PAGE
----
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Breathe Free Client Testimonies: Manar

This week, IRAP launched a nationwide photo awareness campaign dubbed Breathe Free, featuring 14 portraits of IRAP clients who have successfully started safe, new lives in America. IRAP law students participated in Breathe Free all over the country, gathering in 15 cities to mount the large format portraits in public fora. Breathe Free seeks both to empower participating clients and to educate the public with success stories of refugee resettlement in the United States. You can learn more by joining the Facebook event page here, and by searching #BreatheFree on Twitter.

This week, we’ll be sharing written reflections from the participants each day. Today’s piece comes from Manar, an Iraqi Female to Male transsexual who IRAP helped come to the United States in 2013. Manar now does incredible work as a gender identity and refugee rights activist. His personal goal is educating society about gender identity and the refugee situation in the Middle East.

Don’t miss the photos below of Manar’s portrait at Breathe Free launches around the country. 

Living as a normal man was my biggest dream.

I am a 33-year-old Female to Male transsexual, born and raised in Baghdad, Iraq. In May 2013 I arrived to the United States as a refugee after 9 months in Lebanon waiting on UNHCR’s decision for my resettlement case.

I lived for 30 years low profile in my home country due to the sensitivity of my situation as a transsexual in a war zone that been ranked as one of the most dangerous places to live as an LGBT individual. After a March 2012 brutal LGBT attack campaign, fear and hope led me to seek help though UNHCR and IRAP, which studied my case and guided me into a safe place to live in NY with my new family (my American country girlfriend and her twin daughters – we met online 3 years prior to me coming here).

Living as a transsexual refugee comes with many challenges. The biggest challenge is where to start and how to pick up your life from where you left it in a totally different world where everything looks new. My biggest support comes from my girlfriend Stephanie. Stephanie provides me with guidance and emotional support to find a start. Within the past 2 years living in US, I was able to find love, a home, a simple job, and to learn a lot about American cultures. Most importantly I was able to seek medical help and start living as the man that I am supposed to be. The treatment process and changing my official documents was very smooth.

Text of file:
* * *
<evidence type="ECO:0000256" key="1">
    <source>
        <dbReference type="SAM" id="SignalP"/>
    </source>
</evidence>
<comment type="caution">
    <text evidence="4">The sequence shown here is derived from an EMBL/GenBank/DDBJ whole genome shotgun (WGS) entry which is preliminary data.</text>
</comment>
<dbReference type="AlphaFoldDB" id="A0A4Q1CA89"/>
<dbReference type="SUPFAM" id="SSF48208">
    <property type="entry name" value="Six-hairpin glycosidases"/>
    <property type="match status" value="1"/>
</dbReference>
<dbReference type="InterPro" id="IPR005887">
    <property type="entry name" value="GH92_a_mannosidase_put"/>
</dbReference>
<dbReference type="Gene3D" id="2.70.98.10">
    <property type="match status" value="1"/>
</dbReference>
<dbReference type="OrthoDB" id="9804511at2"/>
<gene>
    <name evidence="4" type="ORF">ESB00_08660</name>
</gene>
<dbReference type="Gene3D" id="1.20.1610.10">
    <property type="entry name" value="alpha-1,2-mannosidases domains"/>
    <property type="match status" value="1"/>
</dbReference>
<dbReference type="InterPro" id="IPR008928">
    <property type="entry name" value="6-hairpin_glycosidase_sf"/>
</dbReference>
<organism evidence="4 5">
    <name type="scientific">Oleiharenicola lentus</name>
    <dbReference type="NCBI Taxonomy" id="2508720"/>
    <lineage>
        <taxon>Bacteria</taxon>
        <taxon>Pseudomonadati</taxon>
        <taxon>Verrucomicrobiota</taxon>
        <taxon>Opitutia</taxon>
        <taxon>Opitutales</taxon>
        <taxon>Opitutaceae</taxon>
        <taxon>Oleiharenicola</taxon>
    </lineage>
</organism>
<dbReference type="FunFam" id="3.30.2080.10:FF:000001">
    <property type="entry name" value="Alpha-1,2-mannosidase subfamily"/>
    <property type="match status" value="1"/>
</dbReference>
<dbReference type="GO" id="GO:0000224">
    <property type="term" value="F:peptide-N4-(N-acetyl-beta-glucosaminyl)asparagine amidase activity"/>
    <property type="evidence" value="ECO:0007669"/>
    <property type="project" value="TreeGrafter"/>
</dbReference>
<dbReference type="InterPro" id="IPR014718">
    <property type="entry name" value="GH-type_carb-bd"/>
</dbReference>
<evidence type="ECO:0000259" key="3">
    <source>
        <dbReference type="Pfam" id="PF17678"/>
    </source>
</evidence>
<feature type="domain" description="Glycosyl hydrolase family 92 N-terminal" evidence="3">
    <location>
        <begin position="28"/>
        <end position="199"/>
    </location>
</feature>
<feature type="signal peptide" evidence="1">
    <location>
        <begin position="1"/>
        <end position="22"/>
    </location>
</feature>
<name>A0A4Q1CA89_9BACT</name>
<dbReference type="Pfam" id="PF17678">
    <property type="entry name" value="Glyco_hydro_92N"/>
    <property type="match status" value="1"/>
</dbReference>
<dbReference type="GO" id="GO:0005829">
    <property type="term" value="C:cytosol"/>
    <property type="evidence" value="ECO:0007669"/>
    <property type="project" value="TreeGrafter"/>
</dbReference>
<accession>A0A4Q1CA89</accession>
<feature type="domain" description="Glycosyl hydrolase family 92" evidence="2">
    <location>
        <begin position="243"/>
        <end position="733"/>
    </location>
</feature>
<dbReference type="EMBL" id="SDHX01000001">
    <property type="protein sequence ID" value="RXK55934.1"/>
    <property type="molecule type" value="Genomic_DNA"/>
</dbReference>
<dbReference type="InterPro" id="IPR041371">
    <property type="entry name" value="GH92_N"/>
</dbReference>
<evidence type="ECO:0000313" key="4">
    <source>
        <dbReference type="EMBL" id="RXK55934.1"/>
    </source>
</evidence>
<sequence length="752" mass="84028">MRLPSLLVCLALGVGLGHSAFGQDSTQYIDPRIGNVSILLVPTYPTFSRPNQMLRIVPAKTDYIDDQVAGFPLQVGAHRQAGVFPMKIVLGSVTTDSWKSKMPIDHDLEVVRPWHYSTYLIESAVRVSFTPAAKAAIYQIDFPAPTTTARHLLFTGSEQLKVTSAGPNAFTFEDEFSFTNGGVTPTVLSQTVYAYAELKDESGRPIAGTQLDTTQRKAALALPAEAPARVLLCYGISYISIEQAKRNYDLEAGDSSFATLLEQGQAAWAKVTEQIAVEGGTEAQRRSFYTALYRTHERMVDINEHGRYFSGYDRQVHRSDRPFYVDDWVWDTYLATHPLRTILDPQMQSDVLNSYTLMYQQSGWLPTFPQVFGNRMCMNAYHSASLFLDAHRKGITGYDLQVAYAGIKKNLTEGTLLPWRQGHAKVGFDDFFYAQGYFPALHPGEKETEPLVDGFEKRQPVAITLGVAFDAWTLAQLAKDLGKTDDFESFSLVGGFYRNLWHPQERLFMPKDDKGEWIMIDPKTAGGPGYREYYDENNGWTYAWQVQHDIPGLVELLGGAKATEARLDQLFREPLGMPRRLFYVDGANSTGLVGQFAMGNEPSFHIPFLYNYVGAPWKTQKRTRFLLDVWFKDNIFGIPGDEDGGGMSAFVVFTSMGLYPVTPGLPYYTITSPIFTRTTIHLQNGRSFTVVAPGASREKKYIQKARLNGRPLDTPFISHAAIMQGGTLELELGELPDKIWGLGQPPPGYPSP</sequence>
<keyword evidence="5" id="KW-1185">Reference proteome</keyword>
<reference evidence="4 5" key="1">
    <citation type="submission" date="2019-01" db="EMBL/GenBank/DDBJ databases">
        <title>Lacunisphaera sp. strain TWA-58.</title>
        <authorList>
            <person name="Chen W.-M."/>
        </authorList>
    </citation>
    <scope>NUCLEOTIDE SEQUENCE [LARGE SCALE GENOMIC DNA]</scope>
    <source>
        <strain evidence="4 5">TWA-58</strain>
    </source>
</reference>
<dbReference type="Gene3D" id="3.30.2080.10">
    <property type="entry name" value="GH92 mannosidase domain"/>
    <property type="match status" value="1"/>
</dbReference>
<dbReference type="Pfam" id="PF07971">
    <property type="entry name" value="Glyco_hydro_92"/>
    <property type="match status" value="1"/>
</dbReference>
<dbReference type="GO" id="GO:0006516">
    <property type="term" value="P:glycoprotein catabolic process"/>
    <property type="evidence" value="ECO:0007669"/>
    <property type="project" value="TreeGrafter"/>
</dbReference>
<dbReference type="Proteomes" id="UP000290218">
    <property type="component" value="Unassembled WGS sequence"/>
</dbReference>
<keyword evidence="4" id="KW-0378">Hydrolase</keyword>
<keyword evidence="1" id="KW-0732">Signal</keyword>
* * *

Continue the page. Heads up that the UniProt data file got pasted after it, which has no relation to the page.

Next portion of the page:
Recently I initiated social media activity to provide help and support to Arab transsexuals. My group provides success stories, medical information, and details about the resettlement process, and refers potential clients to IRAP for further assistant. On the other side I represent my group in LGBT activities and events spotlighting the Arab Trans situation and challenges in the Middle East, which does not acknowledge transsexual rights nor provide medical resources.

I live as a normal man now with my small family in the gorgeous countryside of NY. Stephanie and I just got engaged and are planning for the big day!

No more dreaming about the future, now it’s time to achieve my dreams. That’s what living in the USA actually means.

Passersby contemplate Manar’s portrait at the Breathe Free installation at the University of Michigan Law School. 
Manar’s portrait at the Hartford Public Library, where IRAP’s UConn chapter currently has all its Breathe Free posters on display.